Nearly all bones of Sri Lankan national Priyantha Kumara Diyawadana were broken and his body was 99 per cent burnt in the horrific lynching incident in Pakistan’s Punjab province, a media report on Sunday said, citing his post-mortem report.
IMAGE: A girl along with others carries a sign, condemning the lynching of the Sri Lankan manager of a garment factory after an attack on the factory in Sialkot, during a protest in Lahore, on December 4, 2021. Photograph: Mohsin Raza/Reuters
Angry supporters of the hardline Islamist party Tehreek-e-Labbaik Pakistan (TLP) attacked a garment factory on Friday and lynched its general manager Diyawadana, who was in his 40s, before setting his body on fire over allegations of blasphemy.
The post-mortem report of Diyawadana cited skull and jaw fractures as the cause of death, the Geo News reported.
All his vital organs, liver, stomach and one of his kidneys, were affected, while torture marks were visible all over his body and his spinal cord was broken at three different points, the report said.
The post-mortem report of the Sri Lankan national revealed that 99 per cent of his body was burned, and with the exception of one foot, all his bones were broken, it said.
According to a Punjab Police spokesperson, following the autopsy, Diyawadana’s body was sent to Lahore where it will be handed over to the Sri Lankan consulate.
After all legal formalities, the body will be sent to Sri Lanka via a special flight, the report quoted the official as saying.
Meanwhile, a video footage has emerged showing a man jump in and try to save the Sri Lankan national as the mob thrashed him, the report said, adding that he bore the beating for a while but was unable to continue after a while.
After Diyawadana was killed, another man was seen pleading to the mob to not set it on fire, but he was thrown aside by the mob, the report added.
As pressure mounted on the Pakistani government to bring the guilty to justice, over 800 people have been booked under terrorism charges while 13 prime suspects are among 118 arrested so far in the horrific lynching of the Sri Lankan national in Punjab province.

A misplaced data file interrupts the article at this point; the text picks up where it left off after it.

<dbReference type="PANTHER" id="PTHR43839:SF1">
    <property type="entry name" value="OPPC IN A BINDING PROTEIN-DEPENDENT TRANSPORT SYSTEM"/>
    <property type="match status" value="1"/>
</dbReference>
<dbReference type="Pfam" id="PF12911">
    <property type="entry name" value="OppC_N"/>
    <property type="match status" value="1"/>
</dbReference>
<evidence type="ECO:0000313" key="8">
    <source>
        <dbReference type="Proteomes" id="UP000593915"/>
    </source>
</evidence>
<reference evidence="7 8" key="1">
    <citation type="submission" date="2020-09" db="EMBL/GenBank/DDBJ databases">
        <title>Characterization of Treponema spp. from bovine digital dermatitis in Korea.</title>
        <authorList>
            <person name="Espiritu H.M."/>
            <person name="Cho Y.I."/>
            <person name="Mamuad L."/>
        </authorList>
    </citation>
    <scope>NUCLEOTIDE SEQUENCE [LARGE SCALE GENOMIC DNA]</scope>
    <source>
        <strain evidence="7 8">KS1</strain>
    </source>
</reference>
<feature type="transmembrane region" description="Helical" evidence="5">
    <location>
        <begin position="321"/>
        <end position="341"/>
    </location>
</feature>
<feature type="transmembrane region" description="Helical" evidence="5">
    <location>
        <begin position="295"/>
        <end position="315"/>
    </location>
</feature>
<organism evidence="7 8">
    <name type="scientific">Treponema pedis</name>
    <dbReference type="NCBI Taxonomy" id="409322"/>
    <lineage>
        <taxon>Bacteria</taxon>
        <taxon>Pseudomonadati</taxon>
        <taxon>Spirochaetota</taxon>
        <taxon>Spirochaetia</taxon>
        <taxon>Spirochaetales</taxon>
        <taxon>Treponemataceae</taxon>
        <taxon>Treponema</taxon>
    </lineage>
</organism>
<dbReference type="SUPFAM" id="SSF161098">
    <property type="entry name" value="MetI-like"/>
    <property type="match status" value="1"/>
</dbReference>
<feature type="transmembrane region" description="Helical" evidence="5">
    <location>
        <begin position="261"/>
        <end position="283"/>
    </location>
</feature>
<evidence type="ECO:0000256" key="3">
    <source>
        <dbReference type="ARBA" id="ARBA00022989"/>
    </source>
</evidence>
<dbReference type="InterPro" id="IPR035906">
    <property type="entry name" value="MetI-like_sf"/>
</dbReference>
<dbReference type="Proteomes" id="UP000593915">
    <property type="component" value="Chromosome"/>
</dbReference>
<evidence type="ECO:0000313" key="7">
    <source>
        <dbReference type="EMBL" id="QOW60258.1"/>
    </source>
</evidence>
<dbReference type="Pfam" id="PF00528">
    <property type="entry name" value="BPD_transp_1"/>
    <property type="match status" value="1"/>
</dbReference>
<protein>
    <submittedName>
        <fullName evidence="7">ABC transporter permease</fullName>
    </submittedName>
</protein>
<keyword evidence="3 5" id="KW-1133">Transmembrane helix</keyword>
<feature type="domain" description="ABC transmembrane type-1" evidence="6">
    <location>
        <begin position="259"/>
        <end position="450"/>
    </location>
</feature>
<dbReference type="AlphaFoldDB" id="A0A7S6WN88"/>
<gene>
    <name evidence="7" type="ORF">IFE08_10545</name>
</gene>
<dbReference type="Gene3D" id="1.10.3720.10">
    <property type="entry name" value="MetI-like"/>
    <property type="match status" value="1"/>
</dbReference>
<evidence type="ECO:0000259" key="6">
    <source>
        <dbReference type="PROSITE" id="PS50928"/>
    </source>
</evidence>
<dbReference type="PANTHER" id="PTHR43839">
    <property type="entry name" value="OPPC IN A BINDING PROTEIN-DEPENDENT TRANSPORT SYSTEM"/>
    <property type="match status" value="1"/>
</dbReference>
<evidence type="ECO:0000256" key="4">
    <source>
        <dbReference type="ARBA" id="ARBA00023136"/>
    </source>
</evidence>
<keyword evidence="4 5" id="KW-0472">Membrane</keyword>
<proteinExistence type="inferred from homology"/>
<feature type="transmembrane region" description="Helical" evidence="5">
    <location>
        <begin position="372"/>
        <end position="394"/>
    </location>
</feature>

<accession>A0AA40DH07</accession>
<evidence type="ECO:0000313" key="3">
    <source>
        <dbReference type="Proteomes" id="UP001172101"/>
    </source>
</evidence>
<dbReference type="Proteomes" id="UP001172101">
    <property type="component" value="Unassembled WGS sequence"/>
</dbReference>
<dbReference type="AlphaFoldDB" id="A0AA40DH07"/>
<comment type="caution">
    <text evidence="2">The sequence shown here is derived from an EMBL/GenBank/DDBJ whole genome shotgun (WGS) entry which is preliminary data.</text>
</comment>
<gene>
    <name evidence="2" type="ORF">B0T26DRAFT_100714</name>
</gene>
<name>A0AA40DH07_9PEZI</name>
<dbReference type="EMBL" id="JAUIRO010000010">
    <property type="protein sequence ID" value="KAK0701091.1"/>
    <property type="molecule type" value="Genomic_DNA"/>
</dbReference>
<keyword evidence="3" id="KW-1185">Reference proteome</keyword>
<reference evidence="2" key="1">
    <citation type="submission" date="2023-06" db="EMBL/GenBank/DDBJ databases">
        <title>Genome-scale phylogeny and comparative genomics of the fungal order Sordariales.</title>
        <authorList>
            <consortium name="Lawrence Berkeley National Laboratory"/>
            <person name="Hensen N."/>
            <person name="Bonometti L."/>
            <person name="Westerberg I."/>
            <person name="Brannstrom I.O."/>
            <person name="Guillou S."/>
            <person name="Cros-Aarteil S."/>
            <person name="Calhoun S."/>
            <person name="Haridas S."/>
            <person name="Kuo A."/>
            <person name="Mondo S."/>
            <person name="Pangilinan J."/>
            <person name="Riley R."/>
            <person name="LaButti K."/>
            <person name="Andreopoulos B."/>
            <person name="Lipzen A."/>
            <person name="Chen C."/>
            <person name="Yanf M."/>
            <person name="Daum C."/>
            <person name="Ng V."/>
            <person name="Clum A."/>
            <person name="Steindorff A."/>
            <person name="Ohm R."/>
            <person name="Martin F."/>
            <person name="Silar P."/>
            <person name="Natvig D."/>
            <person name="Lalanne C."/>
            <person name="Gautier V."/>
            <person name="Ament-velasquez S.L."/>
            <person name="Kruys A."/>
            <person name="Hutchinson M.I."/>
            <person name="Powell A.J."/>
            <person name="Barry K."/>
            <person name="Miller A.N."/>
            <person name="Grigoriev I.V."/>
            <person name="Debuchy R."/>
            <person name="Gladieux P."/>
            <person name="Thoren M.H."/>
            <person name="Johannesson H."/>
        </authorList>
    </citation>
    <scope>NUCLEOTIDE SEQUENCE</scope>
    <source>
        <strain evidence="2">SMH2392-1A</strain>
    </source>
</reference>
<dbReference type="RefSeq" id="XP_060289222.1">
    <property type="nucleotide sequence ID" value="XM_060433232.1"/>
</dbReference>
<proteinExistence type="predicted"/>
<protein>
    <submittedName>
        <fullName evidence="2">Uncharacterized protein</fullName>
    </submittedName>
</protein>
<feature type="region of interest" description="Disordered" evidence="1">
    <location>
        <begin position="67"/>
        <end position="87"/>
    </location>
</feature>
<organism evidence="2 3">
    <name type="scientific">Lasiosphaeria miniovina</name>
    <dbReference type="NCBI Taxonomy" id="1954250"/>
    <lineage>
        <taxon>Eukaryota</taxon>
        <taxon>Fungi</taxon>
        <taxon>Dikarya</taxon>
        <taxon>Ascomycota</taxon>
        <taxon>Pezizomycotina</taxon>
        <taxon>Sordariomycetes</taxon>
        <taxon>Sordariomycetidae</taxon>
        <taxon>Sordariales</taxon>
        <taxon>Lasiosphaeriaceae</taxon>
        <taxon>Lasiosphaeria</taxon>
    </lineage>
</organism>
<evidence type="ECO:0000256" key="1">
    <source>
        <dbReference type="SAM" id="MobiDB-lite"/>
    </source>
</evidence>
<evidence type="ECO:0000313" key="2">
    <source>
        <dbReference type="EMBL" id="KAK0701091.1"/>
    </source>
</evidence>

Diyawadana, a graduate from the University of Peradeniya, is survived by his wife and two children.
He left for Pakistan for employment in 2010 and has been working as the manager of the Sialkot factory since 2012.
He was working as the general manager in the Rajko industries (dealing in garments and sportswear) in Sialkot district, some 100 kilometres from Lahore.
Sri Lankan Parliament, President Gotabaya Rajapaksa and Prime Minister Mahinda Rajapaksa have condemned the lynching and hoped that Prime Minister Khan will keep his commitment to bring all those involved to justice and ensure the safety of the rest of the island nation’s expat workers.
“A mob of over 800 men gathered at the factory at 10 am Friday on reports that Kumara had torn a sticker/poster (inscribed with Islamic verses) and committed blasphemy. They looked out for him and found him (from the rooftop). They dragged him, beat him severely and by 11.28 am he was dead and the body was set on fire by the violent mob,” Inspector General of Police (Punjab) Rao Sardar Ali Khan said.
The mob after burning the body of the Sri Lankan national had blocked the Wazirabad road. Police from different stations reached there to control the situation, he said.
The incident sparked widespread condemnation from all walks of life. Police were also chided for reaching the crime scene after the incident.
Only a couple of policemen can be seen in one video asking the people to stay back while the body was burning.
Mob killings over allegations of blasphemy have been very common in Pakistan, where the crime can carry the death sentence.
In April 2017, an angry mob lynched university student Mashal Khan when he was accused of posting blasphemous content online.
A Christian couple was lynched and then set ablaze in a kiln in Punjab in 2014 after being accused of desecrating the Quran.